Food Insecurity in HIV-Hepatitis C Virus Co-infected Individuals in Canada: The Importance of Co-morbidities.

Research paper by Joseph J Cox, Anne-Marie AM Hamelin, Taylor T McLinden, Erica E M EE Moodie, Aranka A Anema, Kathleen C KC Rollet-Kurhajec, Gilles G Paradis, Sean B SB Rourke, Sharon L SL Walmsley, Marina B MB Klein,

Indexed on: 26 Feb '16Published on: 26 Feb '16Published in: AIDS and behavior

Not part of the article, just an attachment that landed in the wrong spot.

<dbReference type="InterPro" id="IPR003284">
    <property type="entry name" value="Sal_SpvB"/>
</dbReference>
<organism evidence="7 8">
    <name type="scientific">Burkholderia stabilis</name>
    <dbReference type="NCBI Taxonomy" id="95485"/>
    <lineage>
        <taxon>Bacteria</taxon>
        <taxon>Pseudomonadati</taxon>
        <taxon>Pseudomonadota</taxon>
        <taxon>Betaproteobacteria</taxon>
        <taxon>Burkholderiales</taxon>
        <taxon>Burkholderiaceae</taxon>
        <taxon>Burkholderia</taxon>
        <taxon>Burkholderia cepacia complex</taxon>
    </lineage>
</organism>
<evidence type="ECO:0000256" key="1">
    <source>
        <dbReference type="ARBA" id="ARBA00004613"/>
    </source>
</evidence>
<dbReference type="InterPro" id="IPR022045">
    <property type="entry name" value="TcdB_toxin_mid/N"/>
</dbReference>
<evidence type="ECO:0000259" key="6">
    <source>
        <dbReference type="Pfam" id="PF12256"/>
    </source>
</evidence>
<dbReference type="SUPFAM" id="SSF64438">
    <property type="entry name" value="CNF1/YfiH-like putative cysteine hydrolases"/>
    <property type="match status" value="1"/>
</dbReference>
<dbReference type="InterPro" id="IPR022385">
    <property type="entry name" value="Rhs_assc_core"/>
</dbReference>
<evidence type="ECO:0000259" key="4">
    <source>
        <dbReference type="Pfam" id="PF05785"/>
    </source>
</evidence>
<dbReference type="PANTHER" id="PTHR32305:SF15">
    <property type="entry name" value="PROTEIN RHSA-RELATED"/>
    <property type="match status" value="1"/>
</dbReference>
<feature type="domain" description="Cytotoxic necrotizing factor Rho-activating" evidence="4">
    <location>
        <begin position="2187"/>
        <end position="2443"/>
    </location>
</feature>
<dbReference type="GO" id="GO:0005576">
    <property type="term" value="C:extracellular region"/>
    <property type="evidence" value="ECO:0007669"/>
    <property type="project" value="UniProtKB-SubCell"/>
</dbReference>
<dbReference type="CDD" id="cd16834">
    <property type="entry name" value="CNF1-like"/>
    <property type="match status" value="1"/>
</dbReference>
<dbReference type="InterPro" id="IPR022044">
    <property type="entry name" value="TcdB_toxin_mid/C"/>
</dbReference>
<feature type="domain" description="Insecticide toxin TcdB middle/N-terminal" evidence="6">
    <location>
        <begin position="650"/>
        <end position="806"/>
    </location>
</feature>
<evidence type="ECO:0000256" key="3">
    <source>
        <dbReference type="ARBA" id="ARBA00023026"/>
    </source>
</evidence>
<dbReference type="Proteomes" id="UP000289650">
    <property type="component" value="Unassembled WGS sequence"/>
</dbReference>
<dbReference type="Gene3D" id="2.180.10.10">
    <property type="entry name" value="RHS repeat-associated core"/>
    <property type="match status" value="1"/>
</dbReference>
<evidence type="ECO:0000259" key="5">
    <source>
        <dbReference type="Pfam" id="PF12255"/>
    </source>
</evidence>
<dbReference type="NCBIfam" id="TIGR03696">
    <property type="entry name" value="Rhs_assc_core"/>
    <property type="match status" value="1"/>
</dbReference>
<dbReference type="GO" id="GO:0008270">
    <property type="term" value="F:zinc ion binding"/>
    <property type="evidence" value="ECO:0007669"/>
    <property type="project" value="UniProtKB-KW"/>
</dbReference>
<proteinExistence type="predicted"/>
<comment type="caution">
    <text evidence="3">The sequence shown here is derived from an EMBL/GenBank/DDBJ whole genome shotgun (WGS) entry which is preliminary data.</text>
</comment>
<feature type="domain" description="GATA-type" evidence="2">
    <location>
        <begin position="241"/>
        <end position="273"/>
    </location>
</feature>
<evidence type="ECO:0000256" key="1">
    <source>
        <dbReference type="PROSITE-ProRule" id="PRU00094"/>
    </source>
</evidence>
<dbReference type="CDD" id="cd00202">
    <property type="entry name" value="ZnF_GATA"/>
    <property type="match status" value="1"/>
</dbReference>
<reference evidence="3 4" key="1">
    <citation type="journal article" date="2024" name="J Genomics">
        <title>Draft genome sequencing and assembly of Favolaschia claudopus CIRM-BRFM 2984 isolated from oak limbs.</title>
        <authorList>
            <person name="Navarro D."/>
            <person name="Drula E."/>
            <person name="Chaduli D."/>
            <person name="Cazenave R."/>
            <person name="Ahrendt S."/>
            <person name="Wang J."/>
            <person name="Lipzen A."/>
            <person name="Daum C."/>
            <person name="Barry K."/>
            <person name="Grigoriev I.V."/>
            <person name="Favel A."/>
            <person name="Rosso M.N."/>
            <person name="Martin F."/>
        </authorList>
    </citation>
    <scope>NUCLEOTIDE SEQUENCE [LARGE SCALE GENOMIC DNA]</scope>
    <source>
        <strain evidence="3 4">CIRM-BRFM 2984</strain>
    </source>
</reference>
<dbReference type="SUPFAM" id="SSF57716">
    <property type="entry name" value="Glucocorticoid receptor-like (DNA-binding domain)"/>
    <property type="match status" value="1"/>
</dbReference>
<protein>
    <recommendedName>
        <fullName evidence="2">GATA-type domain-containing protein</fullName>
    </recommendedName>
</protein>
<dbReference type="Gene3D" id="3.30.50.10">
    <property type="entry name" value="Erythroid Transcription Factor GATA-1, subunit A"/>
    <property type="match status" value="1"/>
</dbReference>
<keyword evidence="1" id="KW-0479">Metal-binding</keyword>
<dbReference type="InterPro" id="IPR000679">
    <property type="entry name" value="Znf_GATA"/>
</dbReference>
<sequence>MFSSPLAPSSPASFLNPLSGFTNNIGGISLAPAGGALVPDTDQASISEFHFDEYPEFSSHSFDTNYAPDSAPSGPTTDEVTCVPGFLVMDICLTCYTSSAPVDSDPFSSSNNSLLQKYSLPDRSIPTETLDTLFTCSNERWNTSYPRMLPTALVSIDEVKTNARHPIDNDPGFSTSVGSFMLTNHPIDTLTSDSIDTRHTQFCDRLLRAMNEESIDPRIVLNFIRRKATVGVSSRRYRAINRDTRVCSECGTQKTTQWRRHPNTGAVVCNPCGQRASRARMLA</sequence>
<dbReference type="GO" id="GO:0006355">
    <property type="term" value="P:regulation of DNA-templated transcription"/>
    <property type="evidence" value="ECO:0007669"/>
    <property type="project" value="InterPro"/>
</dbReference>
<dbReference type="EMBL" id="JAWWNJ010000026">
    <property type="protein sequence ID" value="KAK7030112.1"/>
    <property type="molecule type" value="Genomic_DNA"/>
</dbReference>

While research has begun addressing food insecurity (FI) in HIV-positive populations, knowledge regarding FI among individuals living with HIV-hepatitis C virus (HCV) co-infection is limited. This exploratory study examines sociodemographic, socioeconomic, behavioral, and clinical factors associated with FI in a cohort of HIV-HCV co-infected individuals in Canada. We analyzed longitudinal data from the Food Security and HIV-HCV Co-infection Study of the Canadian Co-infection Cohort collected between November 2012-June 2014 at 15 health centres. FI was measured using the Household Food Security Survey Module and classified using Health Canada criteria. Generalized estimating equations were used to assess factors associated with FI. Among 525 participants, 59 % experienced FI at their first study visit (baseline). Protective factors associated with FI (p < 0.05) included: enrolment at a Quebec study site (aOR: 0.42, 95 % CI: 0.27, 0.67), employment (aOR: 0.55, 95 % CI: 0.35, 0.87), and average personal monthly income (aOR per $100 CAD increase: 0.98, 95 % CI: 0.97, 0.99). Risk factors for FI included: recent injection drug use (aOR: 1.98, 95 % CI: 1.33, 2.96), trading away food (aOR: 5.23, 95 % CI: 2.53, 10.81), and recent experiences of depressive symptoms (aOR: 2.11, 95 % CI: 1.48, 3.01). FI is common in this co-infected population. Engagement of co-infected individuals in substance use treatments, harm reduction programs, and mental health services may mitigate FI in this vulnerable subset of the HIV-positive population.